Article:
The aim of the present study was designed to evaluate the hepatoprotective and antioxidant potentials of GSE (100 and 200 mg/kg) and/or silymarin against TAA-induced liver fibrosis in rats.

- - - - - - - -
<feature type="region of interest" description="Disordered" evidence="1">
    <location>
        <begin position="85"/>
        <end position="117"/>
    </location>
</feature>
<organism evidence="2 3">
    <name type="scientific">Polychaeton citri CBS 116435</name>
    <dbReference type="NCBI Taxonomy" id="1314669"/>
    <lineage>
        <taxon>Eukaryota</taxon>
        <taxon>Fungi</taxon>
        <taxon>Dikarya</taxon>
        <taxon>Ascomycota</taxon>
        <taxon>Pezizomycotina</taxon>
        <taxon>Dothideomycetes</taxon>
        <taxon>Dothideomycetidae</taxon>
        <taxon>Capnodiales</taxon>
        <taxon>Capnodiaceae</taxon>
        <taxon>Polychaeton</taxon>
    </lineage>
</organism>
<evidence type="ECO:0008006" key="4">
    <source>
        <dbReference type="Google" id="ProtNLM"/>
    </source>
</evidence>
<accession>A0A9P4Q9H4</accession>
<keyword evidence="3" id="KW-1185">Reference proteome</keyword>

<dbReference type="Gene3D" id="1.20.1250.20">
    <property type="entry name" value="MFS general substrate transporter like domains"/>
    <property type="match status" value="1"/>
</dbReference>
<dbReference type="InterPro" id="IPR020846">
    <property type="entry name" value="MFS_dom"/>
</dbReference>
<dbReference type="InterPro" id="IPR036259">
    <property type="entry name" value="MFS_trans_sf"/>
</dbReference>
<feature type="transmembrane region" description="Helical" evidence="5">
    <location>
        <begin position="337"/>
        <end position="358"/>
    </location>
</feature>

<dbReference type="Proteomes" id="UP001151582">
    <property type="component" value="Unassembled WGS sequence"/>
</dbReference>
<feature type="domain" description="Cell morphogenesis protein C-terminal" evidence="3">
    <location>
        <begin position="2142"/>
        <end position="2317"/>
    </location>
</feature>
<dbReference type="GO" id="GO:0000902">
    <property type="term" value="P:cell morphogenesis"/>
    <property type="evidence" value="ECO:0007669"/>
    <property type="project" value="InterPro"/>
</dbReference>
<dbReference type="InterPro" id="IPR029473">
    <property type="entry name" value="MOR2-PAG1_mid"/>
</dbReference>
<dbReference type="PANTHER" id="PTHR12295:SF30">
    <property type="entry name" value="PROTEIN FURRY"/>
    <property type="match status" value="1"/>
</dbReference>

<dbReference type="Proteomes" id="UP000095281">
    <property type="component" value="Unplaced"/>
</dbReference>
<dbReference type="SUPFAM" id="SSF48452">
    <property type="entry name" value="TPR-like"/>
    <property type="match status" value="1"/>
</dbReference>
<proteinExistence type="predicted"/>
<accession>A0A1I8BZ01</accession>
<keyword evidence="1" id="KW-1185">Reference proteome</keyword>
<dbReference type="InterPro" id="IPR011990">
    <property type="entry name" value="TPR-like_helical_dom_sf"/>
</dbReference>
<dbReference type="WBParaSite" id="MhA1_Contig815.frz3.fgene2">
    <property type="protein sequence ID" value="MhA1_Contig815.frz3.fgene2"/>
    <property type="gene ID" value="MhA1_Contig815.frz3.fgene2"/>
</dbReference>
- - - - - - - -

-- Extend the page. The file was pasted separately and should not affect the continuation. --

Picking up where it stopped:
This study was designed to investigate the protective effect of grape seed extract (GSE) and/or silymarin against thioacetamide (TAA)-induced hepatic fibrosis in Sprague-Dawley rats. Mature male Sprague-Dawley rats were divided into 7 equal groups (8 rats each) and treated as follows: Group 1, kept as control group and orally given saline; groups 2-7 were injected intraperitoneally (i.p.) with TAA (100 mg/Kg) twice weekly for 6 weeks to induce hepatic fibrosis. Group 2, kept as control positive; groups 3-5 were administered daily oral doses of silymarin (50 mg/kg), GSE (100 mg/kg) and GSE (200 mg/kg), respectively. While groups 6-7 were administered combined treatments of silymarin and GSE (100 mg/kg) or GSE (200 mg/kg), respectively. Our results indicated that TAA caused significant elevation of hydroxyproline (Hyp), malondialdehyde (MDA) and nitric oxide (NO) contents in liver homogenate and increased serum levels of: aminotransferases (AST and ALT), alkaline phosphatase (ALP) and total bilirubin. While, TAA-treatment alone significantly decreased serum total protein and reduced glutathione (GSH) content in liver homogenate. Administration of GSE (100 and 200 mg/kg) and/or silymarin attenuated TAA-induced hepatic fibrosis, improved enzymes and reduced the oxidative stress in dose dependant manner Histopathological study showed disruption of the hepatic architecture and collagen fibers deposition in the portal tract of TAA-injected group. Concomitant treatment with GSE (100 and 200 mg/kg) and/or silymarin significantly improved histopathological structure of liver tissue in variable degrees. In conclusion, the combined effect of GSE (200 mg/kg) with silymarin (50 mg/kg) had powerful hepatoprotective effect than any other studied doses.